Bernd Knöller came to the world of cooking looking for an alternative to the studio. Born in Höfen, a small village in the Black ForestIn the end, his poor grades led him to enrol in vocational training, a much more widespread option in Germany than here. “There are 360 kitchen-related professions to choose from there, it’s a more practical education and more focused on real work. When I finished I asked myself: ‘what do I do with my life now? One of the great opportunities to be a cook is to travel, and for that you need to speak English, so I took a job in a hotel in England,” explains the cook and owner of the Riff restaurant.
After working in London for a while, he went to Chester to cook in a nice hotel in the team of a French cook who made him think, for the first time, that cooking could be much more than just a profession. “I worked in a two Michelin star restaurant in Düsseldorf and in the Maitre’s restaurant in Berlinfrom Henry Levy, where I just established myself as a cook. I was about 25 years old and I was worried about becoming one of those people obsessed with their work, so I left the kitchen, got into Caritas and started studying acting.
Living in Liguria, where he moved with a theatre company, he met his first wife, who was from Segovia, and the two decided to live together in Spain. Although Bernd had done an internship with Pedro Subijana and San Sebastian loved it, they declined to settle there, as they found it an expensive city. Madrid found it very big and Barcelona and Seville discarded them because it was the end of 1991 and they wanted to escape from the mess of the Olympics and the Expo. “We decided on Valencia, I always thought the most a cook could get is to have a restaurant in the Mediterranean. I am a super fan of Valencia, I love it and I criticize some Valencians for not seeing the jewel they have, it is a real beauty.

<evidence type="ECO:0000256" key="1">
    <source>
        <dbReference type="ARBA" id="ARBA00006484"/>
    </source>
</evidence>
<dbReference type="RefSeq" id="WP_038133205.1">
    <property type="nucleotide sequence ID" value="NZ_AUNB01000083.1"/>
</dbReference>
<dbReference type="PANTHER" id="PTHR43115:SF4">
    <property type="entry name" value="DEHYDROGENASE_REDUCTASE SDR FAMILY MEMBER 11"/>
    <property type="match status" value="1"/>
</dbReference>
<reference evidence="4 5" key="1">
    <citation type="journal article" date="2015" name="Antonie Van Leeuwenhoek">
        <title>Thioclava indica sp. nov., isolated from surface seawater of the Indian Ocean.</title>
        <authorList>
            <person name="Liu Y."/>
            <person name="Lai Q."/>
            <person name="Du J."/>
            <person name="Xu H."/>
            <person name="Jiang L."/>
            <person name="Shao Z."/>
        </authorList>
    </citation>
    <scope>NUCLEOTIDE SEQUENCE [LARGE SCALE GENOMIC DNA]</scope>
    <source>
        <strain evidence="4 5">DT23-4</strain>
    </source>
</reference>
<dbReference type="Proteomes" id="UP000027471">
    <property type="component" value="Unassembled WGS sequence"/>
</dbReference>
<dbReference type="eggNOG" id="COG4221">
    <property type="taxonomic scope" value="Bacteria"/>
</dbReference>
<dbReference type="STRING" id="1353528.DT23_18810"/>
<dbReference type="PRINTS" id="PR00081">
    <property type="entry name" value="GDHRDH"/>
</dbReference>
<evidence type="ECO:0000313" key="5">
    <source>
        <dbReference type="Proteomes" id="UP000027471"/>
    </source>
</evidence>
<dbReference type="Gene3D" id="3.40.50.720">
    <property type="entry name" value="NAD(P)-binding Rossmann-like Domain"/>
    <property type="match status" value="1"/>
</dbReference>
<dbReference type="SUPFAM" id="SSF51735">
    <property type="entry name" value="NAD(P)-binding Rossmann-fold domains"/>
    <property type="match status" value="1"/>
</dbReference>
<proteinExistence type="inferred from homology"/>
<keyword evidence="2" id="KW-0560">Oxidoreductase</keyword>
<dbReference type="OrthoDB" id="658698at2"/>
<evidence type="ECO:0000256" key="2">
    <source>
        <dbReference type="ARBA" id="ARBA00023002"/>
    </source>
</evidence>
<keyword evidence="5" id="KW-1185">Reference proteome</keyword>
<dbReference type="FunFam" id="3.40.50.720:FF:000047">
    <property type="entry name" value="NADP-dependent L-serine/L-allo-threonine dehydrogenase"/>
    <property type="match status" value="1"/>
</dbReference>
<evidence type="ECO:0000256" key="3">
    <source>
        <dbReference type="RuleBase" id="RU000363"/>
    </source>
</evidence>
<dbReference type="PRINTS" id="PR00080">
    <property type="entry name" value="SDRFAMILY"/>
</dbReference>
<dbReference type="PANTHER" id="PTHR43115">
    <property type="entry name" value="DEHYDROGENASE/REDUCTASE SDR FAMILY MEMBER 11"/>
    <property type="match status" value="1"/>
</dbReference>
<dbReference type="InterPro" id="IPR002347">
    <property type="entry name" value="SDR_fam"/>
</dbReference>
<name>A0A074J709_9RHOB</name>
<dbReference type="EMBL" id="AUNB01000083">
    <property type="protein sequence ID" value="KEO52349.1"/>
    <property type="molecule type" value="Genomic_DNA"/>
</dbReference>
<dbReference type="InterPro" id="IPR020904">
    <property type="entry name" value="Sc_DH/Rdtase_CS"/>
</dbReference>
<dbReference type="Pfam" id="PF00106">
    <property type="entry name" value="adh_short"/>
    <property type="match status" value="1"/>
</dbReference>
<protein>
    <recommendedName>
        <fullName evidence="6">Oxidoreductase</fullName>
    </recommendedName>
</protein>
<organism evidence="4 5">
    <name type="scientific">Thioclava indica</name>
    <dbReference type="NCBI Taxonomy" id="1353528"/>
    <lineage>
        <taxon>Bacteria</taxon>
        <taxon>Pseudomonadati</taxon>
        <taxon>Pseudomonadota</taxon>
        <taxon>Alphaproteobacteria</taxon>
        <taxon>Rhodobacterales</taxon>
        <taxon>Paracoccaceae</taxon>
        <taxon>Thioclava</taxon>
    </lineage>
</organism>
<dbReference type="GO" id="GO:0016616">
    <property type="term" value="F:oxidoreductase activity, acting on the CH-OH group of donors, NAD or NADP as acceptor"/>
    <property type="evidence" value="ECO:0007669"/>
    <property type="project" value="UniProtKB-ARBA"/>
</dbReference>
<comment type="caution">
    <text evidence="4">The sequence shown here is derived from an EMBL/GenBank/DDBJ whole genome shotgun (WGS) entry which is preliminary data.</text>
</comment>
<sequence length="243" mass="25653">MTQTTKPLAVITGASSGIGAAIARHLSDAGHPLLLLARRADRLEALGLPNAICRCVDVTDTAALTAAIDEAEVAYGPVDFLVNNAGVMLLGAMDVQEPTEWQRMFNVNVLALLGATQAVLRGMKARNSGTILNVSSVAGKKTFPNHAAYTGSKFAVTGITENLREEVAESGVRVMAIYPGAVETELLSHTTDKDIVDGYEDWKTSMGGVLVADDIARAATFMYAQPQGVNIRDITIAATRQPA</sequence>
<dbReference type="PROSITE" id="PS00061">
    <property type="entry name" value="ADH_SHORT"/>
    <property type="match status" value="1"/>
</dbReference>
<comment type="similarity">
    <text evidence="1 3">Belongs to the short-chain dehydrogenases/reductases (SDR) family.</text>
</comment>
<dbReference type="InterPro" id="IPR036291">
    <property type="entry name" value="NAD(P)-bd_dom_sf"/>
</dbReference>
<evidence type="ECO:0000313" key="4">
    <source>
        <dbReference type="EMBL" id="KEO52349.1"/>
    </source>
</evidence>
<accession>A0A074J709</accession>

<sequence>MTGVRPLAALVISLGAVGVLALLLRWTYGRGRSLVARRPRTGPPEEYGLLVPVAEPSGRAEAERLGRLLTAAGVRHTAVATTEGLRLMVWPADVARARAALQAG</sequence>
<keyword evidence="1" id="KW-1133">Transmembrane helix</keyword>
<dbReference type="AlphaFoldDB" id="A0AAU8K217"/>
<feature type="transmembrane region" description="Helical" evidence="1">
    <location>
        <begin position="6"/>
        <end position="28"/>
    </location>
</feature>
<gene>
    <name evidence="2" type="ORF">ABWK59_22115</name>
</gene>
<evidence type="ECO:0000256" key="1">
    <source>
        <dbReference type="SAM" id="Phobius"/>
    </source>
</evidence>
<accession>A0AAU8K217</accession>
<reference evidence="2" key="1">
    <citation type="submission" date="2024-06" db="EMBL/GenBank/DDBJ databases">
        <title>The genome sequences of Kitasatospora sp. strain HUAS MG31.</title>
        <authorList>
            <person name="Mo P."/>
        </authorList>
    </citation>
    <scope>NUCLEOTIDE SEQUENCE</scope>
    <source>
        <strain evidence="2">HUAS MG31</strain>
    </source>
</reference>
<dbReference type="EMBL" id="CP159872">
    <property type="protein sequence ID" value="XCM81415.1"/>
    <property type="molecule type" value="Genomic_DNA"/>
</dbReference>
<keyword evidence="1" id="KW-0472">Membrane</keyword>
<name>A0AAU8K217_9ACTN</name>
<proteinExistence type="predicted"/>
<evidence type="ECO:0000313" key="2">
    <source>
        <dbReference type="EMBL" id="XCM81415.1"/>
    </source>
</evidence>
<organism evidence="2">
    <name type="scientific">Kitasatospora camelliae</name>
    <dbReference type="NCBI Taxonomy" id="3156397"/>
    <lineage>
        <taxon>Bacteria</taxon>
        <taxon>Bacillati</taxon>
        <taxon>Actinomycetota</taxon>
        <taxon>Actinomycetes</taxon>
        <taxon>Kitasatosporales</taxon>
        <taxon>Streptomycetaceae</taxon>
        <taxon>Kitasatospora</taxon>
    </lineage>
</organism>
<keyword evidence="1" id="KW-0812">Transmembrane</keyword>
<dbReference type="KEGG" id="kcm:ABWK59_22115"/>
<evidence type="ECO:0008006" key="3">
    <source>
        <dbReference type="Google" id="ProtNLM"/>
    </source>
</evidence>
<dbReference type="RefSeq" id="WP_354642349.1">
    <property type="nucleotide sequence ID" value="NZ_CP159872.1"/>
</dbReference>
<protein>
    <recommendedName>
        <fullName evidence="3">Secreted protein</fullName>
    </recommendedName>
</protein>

- Place of birth:
- Years in Valencia:
- Reason that prompted him to come:
I was looking for a city near the Mediterranean where I could open a restaurant.
- Secret to live by:
Bernd has become a Mediterranean person.
Besides the riverbed, one of his favourite places in the city was discovered by Bernd in 2011, when he had already been here for twenty years. One day a friend asked him to have lunch at the Catarroja harbour and when he put the GPS on, it indicated that it was ten minutes away and he even thought it was a mistake. “It was A real surprise, I find it incredible that such a beautiful place is so close to the city. The rice festival is held there every year and it is a very little known celebration, even among the Valencians”.
Bernd remembers that when opened The Blue Angel in ’93 people told him he was crazy, because here they only ate paella. But he was confident, thinking that a city by the sea would be open-minded and he was not wrong. The chef recognizes with pride of belonging that right now in Valencia there are many good restaurants and that the city has evolved a lot. And he is happy to be part of that generation.
The new post-Covid era is a challenge for him. “It’s a situation that affects us all equally, and I think the solution is about applying creativity and working hardWe have a fantastic team and we will not be short of ideas. The State has to give support, we are going to get ahead. If you have to choose a life motto, don’t hesitate to use a work by Alain Dukas who, in one of his first books in which he situates Mediterranean cuisine as haute cuisine, uses a phrase from a book entitled Mediterranean Breviary by Predag Matvejevic. “The quote says something like one is not born Mediterranean but becomes Mediterranean. I like that idea very much, I have become Mediterranean and I live the ‘Mediterraneanness’. And I’m going to stay here.